In Paradise, why did the men of Ruby make scapegoats of the women in the convent?
Are there historical precedents for this kind of treatment between communities? Few of the men of Ruby have even been to the convent, yet many of them are suspicious of its inhabitants and their way of life, even blaiming them for signs of Ruby's decay: family disputes, abortion, sick children.
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The main reason the men of Ruby make scapegoats of the women in the convent is that they simply fear what they do not understand. Throughout time humans have feared what they have not understood, and more often than not, sought to destroy it.
Another aspect of their fear, I believe, is how well the women get along and manage to survive outside of the conventions of Ruby. Ruby is suffering from a rift between the young, who seem to take for granted all the founding fathers have worked and sacrificed for, and the old, who want to preserve their beliefs and practices. However, the women at the convent, regardless of race, age, and background, bind together for their mutual benefit.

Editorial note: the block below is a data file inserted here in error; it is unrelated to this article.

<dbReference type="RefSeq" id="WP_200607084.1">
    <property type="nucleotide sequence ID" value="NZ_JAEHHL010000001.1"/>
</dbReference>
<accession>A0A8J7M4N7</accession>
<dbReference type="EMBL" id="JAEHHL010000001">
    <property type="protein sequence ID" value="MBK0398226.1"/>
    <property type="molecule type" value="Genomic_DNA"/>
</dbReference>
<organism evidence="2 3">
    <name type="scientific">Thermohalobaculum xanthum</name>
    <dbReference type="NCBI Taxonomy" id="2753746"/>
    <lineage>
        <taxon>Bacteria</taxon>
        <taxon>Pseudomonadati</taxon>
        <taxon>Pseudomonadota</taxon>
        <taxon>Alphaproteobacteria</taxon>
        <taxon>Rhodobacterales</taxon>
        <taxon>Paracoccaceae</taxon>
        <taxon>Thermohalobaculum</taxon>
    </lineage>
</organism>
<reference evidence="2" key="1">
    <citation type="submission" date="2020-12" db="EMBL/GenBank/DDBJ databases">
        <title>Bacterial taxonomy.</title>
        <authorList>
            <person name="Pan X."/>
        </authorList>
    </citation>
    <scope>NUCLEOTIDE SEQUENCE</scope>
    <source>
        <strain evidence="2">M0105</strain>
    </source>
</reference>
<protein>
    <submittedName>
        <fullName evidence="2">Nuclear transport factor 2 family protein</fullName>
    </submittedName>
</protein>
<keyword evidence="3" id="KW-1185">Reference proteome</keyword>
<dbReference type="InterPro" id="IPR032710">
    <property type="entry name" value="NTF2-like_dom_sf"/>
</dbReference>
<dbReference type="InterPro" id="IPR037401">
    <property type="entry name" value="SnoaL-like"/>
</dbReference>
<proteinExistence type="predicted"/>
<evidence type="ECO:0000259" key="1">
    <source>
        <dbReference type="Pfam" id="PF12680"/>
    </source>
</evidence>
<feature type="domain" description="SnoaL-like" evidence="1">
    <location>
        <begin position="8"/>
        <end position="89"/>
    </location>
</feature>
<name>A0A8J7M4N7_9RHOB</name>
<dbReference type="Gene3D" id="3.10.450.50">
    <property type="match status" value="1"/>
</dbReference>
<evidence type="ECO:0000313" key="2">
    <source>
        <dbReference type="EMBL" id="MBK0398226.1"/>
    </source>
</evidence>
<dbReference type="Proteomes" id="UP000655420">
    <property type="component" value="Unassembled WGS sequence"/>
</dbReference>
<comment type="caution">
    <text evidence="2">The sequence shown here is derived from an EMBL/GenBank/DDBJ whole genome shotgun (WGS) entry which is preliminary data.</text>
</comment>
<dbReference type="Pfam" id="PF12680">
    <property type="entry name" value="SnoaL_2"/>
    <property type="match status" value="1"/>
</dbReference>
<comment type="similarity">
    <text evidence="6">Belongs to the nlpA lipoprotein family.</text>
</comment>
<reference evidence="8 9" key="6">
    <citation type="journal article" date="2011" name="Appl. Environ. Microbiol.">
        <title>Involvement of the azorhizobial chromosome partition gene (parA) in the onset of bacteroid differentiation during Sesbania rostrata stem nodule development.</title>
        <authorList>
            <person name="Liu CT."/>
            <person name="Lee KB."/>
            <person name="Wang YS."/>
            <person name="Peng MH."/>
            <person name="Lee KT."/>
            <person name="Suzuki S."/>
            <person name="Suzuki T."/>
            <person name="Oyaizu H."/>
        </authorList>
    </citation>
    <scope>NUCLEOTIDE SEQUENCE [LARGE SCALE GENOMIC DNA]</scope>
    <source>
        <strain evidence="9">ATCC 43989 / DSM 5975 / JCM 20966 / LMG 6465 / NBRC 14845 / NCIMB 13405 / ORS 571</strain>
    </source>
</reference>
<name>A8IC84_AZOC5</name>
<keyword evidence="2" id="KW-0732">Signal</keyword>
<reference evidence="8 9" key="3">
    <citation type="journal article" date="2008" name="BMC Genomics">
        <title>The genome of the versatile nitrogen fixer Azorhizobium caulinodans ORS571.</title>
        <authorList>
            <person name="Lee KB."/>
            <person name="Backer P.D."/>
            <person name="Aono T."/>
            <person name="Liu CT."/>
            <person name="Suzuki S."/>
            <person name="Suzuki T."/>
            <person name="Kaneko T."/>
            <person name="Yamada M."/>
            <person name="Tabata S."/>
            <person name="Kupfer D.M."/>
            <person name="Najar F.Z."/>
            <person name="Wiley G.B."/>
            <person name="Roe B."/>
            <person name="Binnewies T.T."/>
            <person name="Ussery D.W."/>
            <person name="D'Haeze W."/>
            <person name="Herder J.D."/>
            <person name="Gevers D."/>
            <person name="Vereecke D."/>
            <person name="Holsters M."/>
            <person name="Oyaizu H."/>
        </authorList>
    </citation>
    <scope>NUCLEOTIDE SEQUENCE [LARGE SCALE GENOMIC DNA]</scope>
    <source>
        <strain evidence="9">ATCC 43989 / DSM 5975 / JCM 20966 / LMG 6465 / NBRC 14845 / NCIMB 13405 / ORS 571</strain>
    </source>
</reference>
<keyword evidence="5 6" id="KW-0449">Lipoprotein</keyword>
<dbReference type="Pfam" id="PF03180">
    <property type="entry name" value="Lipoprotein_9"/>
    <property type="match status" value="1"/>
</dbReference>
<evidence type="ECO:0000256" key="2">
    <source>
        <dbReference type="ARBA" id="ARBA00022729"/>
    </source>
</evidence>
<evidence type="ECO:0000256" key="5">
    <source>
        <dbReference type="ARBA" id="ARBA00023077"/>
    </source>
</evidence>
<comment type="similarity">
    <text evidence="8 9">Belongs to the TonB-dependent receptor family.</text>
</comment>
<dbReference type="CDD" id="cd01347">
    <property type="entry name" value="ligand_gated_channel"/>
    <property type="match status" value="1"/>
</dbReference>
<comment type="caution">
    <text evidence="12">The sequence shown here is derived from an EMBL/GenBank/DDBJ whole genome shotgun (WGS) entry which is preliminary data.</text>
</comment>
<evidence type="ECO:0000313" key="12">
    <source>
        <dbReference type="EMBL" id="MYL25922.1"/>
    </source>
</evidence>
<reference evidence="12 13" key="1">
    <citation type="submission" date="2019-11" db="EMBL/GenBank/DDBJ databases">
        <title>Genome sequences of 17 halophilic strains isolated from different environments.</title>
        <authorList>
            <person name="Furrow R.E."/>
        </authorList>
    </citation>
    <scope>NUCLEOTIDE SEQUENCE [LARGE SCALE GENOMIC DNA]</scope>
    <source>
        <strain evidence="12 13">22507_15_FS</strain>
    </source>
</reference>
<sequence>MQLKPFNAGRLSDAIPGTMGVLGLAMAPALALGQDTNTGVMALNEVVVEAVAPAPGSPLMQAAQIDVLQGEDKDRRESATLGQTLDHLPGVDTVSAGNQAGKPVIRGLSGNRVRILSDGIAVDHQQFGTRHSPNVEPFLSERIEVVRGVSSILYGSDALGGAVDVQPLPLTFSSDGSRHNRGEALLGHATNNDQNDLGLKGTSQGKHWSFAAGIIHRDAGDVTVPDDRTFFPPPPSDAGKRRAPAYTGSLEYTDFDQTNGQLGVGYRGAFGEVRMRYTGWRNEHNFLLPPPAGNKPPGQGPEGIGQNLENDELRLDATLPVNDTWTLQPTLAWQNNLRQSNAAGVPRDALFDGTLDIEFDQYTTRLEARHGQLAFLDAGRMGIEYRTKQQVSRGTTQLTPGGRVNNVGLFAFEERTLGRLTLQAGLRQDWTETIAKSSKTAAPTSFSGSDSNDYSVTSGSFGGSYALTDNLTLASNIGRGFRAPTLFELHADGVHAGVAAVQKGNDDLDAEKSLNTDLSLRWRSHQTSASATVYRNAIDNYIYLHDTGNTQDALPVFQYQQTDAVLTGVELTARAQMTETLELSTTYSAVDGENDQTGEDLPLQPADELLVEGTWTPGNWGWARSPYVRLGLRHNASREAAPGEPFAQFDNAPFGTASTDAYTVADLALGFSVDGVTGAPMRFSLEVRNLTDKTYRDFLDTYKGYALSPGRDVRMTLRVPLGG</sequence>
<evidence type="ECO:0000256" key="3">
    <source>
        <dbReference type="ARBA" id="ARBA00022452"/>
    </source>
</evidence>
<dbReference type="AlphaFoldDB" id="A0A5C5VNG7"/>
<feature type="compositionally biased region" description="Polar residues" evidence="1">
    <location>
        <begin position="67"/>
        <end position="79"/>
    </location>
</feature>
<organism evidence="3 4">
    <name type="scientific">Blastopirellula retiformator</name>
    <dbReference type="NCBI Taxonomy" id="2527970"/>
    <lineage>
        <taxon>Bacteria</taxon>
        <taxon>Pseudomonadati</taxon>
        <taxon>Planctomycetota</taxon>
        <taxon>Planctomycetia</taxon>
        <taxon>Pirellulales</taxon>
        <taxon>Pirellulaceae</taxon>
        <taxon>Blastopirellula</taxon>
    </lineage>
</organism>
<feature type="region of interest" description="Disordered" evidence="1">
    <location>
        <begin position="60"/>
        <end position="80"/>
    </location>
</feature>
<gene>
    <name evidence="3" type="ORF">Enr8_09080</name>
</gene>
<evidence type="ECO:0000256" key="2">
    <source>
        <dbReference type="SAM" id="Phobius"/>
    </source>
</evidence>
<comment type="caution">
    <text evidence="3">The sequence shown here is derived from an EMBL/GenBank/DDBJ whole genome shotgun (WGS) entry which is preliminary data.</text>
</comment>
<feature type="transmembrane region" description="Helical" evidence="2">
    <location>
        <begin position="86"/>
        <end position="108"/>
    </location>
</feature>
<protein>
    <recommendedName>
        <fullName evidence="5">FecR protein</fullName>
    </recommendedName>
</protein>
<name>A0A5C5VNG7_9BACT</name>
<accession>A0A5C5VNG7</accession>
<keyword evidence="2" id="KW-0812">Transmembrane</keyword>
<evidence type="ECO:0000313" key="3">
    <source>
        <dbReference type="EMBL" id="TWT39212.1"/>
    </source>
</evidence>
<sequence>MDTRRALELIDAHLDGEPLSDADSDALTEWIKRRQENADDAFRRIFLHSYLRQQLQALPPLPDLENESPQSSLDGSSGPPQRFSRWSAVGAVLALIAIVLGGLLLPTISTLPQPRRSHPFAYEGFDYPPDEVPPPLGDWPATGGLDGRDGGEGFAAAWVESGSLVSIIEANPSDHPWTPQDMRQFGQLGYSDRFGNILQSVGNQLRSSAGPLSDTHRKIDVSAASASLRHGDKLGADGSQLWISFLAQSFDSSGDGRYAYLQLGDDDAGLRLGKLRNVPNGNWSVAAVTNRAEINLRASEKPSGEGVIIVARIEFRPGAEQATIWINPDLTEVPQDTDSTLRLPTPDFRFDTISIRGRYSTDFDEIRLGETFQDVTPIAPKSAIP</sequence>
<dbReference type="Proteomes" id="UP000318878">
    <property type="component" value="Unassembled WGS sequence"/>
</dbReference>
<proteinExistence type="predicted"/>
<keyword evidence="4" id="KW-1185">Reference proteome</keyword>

One need not look further than the Salem witch trials to see how the strict Puritan religious code made scapegoats of the \'others,\' those who existed outside of the establishment and their religious code of behavior. Look also at how Hitler\'s Nazis sought to purify Germany of the Jews, who throughout time have been scapegoats for more than one culture. How the U.S. government rounded up Japanese Americans and forced them into internment camps during the second world war is another example of this kind of treatment.
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